Private practice and learning to drive with my parents

As I’m sure everyone who is reading this is aware, driving lessons don’t come cheap. But you know what does: your parents.


By Marmalade Author

Updated on Nov 1st, 2022

I was mad about driving from the second I got out of the car after my first lesson. Normally everyone wants to learn to drive for the freedom of being able to go wherever you want when you have a car, but for me, that was only partly the reason. You see, I didn’t have my own car, so the freedom I had to drive places was limited, but what I loved about driving so much from the beginning was the responsibility that came with it.

Therefore, with this newfound responsibility that I wanted to learn more about, I wanted to have more time in the driving seat, which meant more driving lessons. As I’m sure everyone who is reading this is aware, driving lessons don’t come cheap. But you know what does: your parents.

So there I was, sitting in the car with my dad fastened into the passenger seat, ready for my first private practice lesson. He’d driven us to the big empty car park just down the street, so to begin with all I did was get to grips with starting the car, not stalling and managing to shift between first and second gear. It doesn’t sound like much but when I had my next paid-for lesson, both my instructor and I could tell it had made a difference.

I continued to go out on little lessons with my mum and dad as I learnt to drive, and can undoubtedly say it helped me to no end. Having one formal lesson a week is great, but when you’re only driving for an hour or two every seven days, it takes a lot longer to master the little things. Going out with my parents meant I upped this hour or two a week to around five, and was thrown into dealing with more real life driving situations.

For example, when I got picked up from college I would often drive home, therefore being able to experience rush hour when there would be a lot of stopping and starting between traffic lights. When my instructor told me that we’d be doing reversing around a corner in the next lesson, I went home and practised reversing into the drive with my mum (which was around a corner). And when I struggled with hill starts during one of my actual lessons, my mum took me out again afterwards and talked me through her process for hill starts, and she waited with me until I’d figured it out for myself.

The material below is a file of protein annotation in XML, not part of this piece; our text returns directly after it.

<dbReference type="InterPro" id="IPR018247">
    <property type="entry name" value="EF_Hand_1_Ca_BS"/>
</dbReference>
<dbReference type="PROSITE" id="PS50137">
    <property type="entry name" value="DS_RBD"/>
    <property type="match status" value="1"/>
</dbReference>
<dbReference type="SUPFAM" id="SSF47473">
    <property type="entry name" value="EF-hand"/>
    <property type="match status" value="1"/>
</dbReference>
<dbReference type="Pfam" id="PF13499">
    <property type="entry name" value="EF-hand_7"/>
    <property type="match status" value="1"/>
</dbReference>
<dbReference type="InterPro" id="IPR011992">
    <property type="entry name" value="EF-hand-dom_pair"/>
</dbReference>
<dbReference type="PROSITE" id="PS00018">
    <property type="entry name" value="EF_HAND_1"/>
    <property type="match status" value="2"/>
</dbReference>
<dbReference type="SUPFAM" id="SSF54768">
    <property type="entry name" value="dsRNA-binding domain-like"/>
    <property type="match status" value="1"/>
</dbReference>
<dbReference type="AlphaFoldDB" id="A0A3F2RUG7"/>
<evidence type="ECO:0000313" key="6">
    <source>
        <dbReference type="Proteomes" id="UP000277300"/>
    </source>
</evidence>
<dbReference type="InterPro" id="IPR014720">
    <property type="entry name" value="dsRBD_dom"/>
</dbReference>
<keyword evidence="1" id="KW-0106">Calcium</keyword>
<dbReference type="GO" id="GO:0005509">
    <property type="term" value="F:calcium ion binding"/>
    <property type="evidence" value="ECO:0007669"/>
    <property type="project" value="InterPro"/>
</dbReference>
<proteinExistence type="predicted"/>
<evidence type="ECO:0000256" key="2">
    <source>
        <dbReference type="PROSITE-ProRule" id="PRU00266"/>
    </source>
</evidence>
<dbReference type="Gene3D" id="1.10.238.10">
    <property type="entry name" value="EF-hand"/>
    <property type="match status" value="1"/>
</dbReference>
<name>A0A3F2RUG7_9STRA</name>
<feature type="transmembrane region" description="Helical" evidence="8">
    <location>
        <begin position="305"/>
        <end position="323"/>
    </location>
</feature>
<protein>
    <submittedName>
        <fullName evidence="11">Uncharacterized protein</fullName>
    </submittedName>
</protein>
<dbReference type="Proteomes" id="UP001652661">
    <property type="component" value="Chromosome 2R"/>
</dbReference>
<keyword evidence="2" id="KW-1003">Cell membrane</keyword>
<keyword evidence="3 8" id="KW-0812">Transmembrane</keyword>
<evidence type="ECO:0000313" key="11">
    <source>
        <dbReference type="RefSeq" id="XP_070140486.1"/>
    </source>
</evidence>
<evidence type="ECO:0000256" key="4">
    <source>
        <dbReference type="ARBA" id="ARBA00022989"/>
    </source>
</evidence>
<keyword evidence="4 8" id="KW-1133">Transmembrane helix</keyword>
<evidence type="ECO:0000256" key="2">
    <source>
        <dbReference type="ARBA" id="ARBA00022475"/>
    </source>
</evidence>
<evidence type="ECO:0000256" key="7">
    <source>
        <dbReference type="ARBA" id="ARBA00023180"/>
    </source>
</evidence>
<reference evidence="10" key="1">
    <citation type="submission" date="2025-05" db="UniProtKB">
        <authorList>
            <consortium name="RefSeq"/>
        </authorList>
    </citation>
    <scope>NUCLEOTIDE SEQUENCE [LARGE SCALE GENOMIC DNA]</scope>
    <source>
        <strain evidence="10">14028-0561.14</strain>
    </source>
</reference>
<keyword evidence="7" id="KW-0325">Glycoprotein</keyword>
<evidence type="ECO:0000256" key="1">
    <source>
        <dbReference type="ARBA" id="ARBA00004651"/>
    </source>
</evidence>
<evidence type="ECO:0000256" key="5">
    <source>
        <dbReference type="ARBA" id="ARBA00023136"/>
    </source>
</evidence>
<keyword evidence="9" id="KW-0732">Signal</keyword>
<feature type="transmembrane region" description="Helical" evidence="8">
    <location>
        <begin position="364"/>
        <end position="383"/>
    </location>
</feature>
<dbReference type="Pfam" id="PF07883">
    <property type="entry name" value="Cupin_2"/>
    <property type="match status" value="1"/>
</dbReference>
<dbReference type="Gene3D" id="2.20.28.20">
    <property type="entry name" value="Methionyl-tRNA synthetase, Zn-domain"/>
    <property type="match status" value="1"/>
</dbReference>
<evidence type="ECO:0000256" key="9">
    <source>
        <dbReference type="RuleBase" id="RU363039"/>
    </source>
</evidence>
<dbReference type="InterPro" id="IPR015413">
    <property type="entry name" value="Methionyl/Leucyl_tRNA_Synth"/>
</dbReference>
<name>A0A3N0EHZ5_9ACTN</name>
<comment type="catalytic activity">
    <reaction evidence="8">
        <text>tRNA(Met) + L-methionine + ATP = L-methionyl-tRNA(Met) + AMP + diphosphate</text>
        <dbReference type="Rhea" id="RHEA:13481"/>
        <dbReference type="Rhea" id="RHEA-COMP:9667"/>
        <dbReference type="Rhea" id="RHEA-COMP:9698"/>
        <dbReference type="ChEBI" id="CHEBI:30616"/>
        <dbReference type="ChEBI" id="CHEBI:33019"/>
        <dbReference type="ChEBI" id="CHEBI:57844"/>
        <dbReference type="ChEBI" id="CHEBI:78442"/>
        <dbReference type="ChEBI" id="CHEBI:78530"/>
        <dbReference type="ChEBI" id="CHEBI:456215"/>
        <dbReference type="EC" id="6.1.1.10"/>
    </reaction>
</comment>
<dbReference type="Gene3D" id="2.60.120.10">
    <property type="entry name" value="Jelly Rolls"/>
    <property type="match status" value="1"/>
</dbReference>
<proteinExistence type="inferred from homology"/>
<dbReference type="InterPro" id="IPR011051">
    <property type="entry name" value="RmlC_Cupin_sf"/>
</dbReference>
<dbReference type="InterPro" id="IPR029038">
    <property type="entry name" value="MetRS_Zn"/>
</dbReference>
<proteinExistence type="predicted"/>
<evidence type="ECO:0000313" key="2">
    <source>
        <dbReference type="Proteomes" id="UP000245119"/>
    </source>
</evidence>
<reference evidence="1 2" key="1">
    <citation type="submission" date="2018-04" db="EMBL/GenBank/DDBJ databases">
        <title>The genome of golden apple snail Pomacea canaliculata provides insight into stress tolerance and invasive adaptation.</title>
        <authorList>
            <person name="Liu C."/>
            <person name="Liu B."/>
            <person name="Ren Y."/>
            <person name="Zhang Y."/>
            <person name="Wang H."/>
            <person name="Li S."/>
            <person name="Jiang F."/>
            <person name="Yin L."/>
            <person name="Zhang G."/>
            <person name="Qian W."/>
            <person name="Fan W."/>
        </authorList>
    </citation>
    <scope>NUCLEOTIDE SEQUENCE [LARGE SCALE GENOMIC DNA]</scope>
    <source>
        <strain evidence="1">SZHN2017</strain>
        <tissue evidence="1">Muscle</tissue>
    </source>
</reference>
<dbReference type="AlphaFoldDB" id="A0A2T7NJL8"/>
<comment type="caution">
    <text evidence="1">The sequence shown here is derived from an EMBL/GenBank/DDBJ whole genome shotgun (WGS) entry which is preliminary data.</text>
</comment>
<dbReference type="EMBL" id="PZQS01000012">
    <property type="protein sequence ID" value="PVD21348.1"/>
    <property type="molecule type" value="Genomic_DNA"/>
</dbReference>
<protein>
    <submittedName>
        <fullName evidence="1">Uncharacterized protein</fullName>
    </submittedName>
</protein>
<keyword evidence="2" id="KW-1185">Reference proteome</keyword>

Of course, I’ve got to admit that learning to drive with my parents didn’t always go exactly to plan. In fact one private practice lesson I vividly recall with my dad did end up with me trying to pull away from a set of traffic lights – which were on a hill – in third gear, stalling three times and then finally zooming off into the distance. Albeit only to stop on the side of the road as soon as I’d put adequate distance between us and the car behind so I could get out and shout at my dad for being so unhelpful.

But honestly, jokes aside, having extra driving lessons with my parents did help me to get the hang of driving much quicker. It gave me a lot more confidence behind the wheel – okay, when my dad wasn’t laughing at me for stalling at least – and it made me feel more comfortable with the mechanics of the car too. So things like turning on your full beam headlights, washing your back windscreen, and checking the tyre pressure were all things I knew how to do when I started driving alone, and are often points that are just loosely brushed over in actual lessons, or irrelevant if your lessons take place in a car you won’t be driving in once you’ve passed.

So if you’re learning to drive, or are about to start learning soon, my advice would be to seriously consider taking the car out a few times with your parents as well. You’ll be surprised how much difference a few extra hours behind the wheel makes, especially in your first few weeks of driving.

Oh and my three top tips about private practice lessons:

  1. Realise that your parent is feeling under pressure and nervous too, and try not to start a screaming match with them if things go wrong.
  2. Remember that each car is different, so you can’t take your reference points in one car as being law in another – this could end very badly.
  3. Respect what your parent is trying to teach you, as much as we hate to admit it, they’ve been driving since the Dark Ages, so what they say could actually come in useful if you listen to it.

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By Marmalade Author

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